OUR OPINION: The case for teacher quality reforms
The Star Tribune newspaper of Minneapolis took a look at teacher hiring and firing practices in Minnesota this week. The results weren't pretty: "As the debate about teacher quality intensifies in Minnesota, a Star Tribune investigation has found...
The Star Tribune newspaper of Minneapolis took a look at teacher hiring and firing practices in Minnesota this week.
The results weren't pretty:
"As the debate about teacher quality intensifies in Minnesota, a Star Tribune investigation has found that bad teachers in the state hardly ever get fired," the newspaper reported.
Among the examples cited:
"In Wayzata, a teacher kept his job despite extensive allegations that he spent most of his class time surfing the Internet.
"In Minneapolis, the district paid a teacher $35,000 to resign rather than try to fire her.
"In the Anoka-Hennepin School District, the state's largest, officials can't remember the last time they fired a veteran teacher for incompetence."
The newspaper based its story in part on the State Teacher Quality Yearbook, a publication on the National Council on Teacher Quality. The yearbook grades states on a number of factors, including "delivering well prepared teachers," "expanding the pool of teachers" and "exiting ineffective teachers."
The yearbook gave Minnesota an overall grade of D-minus, thus prompting the Star Tribune's investigative report.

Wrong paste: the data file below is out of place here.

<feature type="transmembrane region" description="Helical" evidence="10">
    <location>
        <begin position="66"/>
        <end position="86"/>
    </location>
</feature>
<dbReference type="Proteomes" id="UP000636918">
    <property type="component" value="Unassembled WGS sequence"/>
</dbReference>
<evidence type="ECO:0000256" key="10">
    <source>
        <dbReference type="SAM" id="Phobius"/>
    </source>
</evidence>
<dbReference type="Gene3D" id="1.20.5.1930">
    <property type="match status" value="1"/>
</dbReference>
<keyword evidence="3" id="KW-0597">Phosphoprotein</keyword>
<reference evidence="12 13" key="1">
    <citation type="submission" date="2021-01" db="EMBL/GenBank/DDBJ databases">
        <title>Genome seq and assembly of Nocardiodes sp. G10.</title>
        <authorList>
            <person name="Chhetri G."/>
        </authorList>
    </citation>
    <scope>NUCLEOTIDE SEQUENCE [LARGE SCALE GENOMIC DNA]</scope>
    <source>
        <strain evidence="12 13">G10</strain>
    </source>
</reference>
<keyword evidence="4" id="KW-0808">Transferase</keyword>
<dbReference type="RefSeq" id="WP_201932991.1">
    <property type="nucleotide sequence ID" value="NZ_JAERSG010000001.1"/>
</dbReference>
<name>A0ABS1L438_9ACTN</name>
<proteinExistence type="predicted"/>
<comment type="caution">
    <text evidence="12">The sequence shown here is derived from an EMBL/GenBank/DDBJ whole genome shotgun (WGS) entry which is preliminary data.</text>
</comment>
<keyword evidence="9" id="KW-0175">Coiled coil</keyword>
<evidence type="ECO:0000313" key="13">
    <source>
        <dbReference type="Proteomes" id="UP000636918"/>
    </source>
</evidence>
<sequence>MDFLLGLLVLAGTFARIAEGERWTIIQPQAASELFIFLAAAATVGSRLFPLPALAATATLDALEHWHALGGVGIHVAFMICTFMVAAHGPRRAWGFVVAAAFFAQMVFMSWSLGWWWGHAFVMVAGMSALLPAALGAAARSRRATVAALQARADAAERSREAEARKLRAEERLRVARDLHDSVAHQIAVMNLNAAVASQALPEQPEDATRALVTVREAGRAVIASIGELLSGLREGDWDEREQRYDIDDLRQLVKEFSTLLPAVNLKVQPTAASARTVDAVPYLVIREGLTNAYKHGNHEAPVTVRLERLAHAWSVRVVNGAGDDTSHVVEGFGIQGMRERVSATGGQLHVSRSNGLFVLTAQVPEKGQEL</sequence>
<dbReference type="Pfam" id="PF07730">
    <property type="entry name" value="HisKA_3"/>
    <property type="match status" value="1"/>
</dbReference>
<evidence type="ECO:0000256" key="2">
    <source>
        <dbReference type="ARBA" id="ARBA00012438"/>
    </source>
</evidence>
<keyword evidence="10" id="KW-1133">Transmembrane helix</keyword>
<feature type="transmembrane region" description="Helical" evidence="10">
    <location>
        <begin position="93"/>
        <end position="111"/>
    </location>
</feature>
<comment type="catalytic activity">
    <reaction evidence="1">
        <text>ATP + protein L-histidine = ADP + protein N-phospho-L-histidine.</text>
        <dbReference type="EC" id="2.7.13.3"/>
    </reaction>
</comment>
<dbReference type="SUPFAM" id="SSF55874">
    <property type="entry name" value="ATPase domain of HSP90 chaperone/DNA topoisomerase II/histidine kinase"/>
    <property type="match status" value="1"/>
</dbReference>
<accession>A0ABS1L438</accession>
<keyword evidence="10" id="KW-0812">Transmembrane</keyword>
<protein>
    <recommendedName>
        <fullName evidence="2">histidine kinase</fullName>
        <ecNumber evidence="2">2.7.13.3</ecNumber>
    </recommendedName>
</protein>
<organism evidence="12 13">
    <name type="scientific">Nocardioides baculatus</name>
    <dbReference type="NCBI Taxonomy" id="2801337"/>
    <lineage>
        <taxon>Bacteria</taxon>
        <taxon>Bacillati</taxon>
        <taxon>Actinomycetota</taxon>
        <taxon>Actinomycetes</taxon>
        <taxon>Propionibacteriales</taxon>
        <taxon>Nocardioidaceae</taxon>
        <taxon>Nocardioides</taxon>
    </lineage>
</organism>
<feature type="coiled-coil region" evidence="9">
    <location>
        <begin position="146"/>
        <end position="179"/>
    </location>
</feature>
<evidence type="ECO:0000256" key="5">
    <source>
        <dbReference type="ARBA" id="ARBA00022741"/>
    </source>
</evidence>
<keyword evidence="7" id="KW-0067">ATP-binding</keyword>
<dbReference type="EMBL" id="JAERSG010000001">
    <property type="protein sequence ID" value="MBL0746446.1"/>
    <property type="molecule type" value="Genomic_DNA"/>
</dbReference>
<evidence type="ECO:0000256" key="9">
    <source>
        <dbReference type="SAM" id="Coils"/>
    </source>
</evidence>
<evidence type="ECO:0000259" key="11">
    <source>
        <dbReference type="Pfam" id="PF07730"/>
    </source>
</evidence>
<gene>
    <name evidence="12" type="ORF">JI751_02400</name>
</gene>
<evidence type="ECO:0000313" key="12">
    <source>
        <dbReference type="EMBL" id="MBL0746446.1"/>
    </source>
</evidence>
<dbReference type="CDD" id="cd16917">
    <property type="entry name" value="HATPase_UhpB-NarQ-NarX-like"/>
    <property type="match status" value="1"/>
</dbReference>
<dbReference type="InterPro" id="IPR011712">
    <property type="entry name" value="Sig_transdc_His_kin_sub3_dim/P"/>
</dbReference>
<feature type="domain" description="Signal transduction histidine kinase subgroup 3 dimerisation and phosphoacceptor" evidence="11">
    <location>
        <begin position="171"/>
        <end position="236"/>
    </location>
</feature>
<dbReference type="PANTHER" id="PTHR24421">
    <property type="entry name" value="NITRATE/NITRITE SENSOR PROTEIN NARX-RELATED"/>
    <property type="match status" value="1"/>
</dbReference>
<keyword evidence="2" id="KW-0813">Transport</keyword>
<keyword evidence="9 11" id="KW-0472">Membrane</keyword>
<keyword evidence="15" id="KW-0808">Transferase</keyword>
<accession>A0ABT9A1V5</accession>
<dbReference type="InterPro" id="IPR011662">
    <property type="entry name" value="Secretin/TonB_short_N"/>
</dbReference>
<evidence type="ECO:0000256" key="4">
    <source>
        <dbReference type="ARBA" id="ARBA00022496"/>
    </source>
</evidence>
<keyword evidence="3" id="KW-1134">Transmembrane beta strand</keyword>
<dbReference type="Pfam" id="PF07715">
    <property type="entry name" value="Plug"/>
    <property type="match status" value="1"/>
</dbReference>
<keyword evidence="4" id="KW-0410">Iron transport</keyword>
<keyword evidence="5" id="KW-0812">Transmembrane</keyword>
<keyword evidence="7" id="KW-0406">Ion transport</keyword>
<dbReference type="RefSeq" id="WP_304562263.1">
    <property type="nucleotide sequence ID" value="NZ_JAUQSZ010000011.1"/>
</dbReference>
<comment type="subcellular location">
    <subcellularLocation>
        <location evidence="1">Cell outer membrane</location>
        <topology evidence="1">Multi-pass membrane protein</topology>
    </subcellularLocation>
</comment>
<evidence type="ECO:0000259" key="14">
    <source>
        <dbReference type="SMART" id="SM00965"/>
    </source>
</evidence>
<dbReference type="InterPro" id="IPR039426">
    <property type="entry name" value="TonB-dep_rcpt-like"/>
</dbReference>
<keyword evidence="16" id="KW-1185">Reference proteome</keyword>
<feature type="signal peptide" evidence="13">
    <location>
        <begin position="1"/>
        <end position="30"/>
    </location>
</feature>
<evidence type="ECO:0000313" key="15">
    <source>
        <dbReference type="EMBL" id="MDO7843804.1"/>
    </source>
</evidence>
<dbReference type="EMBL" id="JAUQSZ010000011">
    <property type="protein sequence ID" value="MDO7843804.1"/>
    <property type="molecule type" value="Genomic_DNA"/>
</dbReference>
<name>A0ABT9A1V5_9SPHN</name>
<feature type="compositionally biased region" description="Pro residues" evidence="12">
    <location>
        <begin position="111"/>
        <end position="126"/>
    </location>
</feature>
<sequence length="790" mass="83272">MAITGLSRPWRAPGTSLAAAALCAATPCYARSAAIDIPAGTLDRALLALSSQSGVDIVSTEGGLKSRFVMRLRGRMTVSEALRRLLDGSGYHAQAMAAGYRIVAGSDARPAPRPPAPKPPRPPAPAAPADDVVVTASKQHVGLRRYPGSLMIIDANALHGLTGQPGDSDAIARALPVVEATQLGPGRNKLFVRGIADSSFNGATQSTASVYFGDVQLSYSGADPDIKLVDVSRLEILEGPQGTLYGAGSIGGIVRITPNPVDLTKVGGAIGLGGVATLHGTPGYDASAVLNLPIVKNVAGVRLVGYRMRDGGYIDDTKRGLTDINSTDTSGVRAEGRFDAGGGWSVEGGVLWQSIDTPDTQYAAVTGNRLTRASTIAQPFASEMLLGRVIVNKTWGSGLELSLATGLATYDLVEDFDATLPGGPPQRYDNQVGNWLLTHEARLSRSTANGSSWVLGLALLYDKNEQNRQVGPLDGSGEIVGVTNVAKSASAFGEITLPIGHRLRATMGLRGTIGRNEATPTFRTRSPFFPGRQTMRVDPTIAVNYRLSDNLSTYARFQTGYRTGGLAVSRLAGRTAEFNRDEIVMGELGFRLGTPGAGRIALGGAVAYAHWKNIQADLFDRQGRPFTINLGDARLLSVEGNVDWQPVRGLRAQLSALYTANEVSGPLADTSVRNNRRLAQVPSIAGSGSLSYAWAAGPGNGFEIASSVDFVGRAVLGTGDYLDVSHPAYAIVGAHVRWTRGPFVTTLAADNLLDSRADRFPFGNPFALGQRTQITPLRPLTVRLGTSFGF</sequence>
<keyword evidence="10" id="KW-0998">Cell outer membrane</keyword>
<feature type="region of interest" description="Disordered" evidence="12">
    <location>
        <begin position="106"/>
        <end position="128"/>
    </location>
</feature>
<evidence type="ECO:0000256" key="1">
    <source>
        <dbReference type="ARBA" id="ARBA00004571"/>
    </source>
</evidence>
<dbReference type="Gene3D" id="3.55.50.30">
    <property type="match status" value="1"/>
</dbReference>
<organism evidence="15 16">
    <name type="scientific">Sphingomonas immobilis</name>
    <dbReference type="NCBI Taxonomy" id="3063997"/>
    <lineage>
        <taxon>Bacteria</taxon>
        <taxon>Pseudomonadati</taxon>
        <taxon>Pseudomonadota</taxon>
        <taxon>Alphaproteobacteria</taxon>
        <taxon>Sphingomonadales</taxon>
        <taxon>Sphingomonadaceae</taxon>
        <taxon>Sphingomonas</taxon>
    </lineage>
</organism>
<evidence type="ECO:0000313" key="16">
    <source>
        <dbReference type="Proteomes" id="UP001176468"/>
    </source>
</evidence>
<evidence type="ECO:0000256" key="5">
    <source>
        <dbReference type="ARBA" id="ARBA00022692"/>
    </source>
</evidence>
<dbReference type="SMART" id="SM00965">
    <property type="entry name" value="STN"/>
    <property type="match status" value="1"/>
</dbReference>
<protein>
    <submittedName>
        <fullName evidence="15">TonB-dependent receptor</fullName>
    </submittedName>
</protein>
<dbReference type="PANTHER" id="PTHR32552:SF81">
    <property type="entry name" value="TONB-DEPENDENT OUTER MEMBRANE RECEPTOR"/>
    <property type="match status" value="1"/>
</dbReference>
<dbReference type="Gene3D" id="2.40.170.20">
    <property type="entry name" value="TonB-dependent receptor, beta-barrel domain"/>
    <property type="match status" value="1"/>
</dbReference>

The yearbook graded North Dakota, too. Apparently, that picture isn't pretty either, given that North Dakota also rated a D-minus.
Then again, no state in the union scored higher than a C, and the average grade across all 50 states is D.
But neither teachers, parents nor anyone else should take much consolation in that uniformity, given that the National Council on Teacher Quality's assessments reflect legitimate nationwide concerns. The council itself looks like a tough but fair judge: Funded in part by the Bill and Melinda Gates Foundation, the council's advisory board includes an executive from the liberal Center for American Progress as well as the conservative American Enterprise Institute.
And the factors graded in the yearbook all are national news. The Obama administration itself has embraced merit pay, alternative certification and making it easier to fire bad teachers, among other reforms.
"Let me be clear," the president said March 9.
"If a teacher is given a chance, or two chances, or three chances, and still does not improve, there is no excuse for that person to continue teaching."
The State Teacher Quality Yearbook's list includes "requires annual evaluations for all teachers" and "requires that all new teachers pass a pedagogy test" as among North Dakota's strengths.
The weaknesses include the facts that the state "awards tenure virtually automatically," "fails to make evidence of student learning the preponderant criterion in teacher evaluations" and "lacks an efficient termination process for ineffective teachers," the yearbook reports.
There's lots more detail, all of it worth Minnesotans and North Dakotans' review. Including Minnesota and North Dakota teachers: For years, teachers nationwide have fretted about the erosion of public trust in and respect for their profession. Unflinching reports such as the State Teacher Quality Yearbook help explain that decline. And if teachers want to reverse the trends, they could start by embracing the calls for reform, calls that now have been echoed by President Barack Obama himself.
-- Tom Dennis for the Herald